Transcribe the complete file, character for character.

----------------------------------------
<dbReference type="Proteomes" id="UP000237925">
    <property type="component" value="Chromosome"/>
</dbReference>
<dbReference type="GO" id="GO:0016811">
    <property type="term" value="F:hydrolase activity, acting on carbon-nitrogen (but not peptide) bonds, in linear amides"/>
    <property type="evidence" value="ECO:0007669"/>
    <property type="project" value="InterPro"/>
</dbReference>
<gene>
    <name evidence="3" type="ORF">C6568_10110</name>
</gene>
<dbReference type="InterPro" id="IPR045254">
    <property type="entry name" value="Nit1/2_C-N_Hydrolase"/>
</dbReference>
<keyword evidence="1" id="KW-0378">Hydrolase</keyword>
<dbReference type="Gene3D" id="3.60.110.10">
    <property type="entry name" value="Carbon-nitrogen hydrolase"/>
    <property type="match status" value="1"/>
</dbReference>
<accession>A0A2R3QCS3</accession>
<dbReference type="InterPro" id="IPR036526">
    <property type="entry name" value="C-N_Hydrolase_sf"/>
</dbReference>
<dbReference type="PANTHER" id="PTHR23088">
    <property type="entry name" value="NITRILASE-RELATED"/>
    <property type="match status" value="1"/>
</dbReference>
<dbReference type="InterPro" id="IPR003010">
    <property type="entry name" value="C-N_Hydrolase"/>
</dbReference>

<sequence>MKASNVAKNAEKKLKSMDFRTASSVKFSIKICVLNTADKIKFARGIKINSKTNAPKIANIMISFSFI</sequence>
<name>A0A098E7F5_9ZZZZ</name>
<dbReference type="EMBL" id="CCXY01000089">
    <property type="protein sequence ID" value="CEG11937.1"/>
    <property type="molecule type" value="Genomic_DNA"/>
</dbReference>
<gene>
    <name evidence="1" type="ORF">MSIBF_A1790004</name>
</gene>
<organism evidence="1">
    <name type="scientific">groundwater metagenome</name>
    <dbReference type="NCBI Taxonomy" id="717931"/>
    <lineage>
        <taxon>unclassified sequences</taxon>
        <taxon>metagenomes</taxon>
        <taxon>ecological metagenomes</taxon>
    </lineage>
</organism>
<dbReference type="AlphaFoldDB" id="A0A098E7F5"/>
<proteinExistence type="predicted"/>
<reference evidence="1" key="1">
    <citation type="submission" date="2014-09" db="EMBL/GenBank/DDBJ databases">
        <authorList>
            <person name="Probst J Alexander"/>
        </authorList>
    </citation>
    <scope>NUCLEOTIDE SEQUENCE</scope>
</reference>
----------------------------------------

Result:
<dbReference type="Proteomes" id="UP000237925">
    <property type="component" value="Chromosome"/>
</dbReference>
<dbReference type="GO" id="GO:0016811">
    <property type="term" value="F:hydrolase activity, acting on carbon-nitrogen (but not peptide) bonds, in linear amides"/>
    <property type="evidence" value="ECO:0007669"/>
    <property type="project" value="InterPro"/>
</dbReference>
<gene>
    <name evidence="3" type="ORF">C6568_10110</name>
</gene>
<dbReference type="InterPro" id="IPR045254">
    <property type="entry name" value="Nit1/2_C-N_Hydrolase"/>
</dbReference>
<keyword evidence="1" id="KW-0378">Hydrolase</keyword>
<dbReference type="Gene3D" id="3.60.110.10">
    <property type="entry name" value="Carbon-nitrogen hydrolase"/>
    <property type="match status" value="1"/>
</dbReference>
<accession>A0A2R3QCS3</accession>
<dbReference type="InterPro" id="IPR036526">
    <property type="entry name" value="C-N_Hydrolase_sf"/>
</dbReference>
<dbReference type="PANTHER" id="PTHR23088">
    <property type="entry name" value="NITRILASE-RELATED"/>
    <property type="match status" value="1"/>
</dbReference>
<dbReference type="InterPro" id="IPR003010">
    <property type="entry name" value="C-N_Hydrolase"/>
</dbReference>

<sequence>MKASNVAKNAEKKLKSMDFRTASSVKFSIKICVLNTADKIKFARGIKINSKTNAPKIANIMISFSFI</sequence>
<name>A0A098E7F5_9ZZZZ</name>
<dbReference type="EMBL" id="CCXY01000089">
    <property type="protein sequence ID" value="CEG11937.1"/>
    <property type="molecule type" value="Genomic_DNA"/>
</dbReference>
<gene>
    <name evidence="1" type="ORF">MSIBF_A1790004</name>
</gene>
<organism evidence="1">
    <name type="scientific">groundwater metagenome</name>
    <dbReference type="NCBI Taxonomy" id="717931"/>
    <lineage>
        <taxon>unclassified sequences</taxon>
        <taxon>metagenomes</taxon>
        <taxon>ecological metagenomes</taxon>
    </lineage>
</organism>
<dbReference type="AlphaFoldDB" id="A0A098E7F5"/>
<proteinExistence type="predicted"/>
<reference evidence="1" key="1">
    <citation type="submission" date="2014-09" db="EMBL/GenBank/DDBJ databases">
        <authorList>
            <person name="Probst J Alexander"/>
        </authorList>
    </citation>
    <scope>NUCLEOTIDE SEQUENCE</scope>
</reference>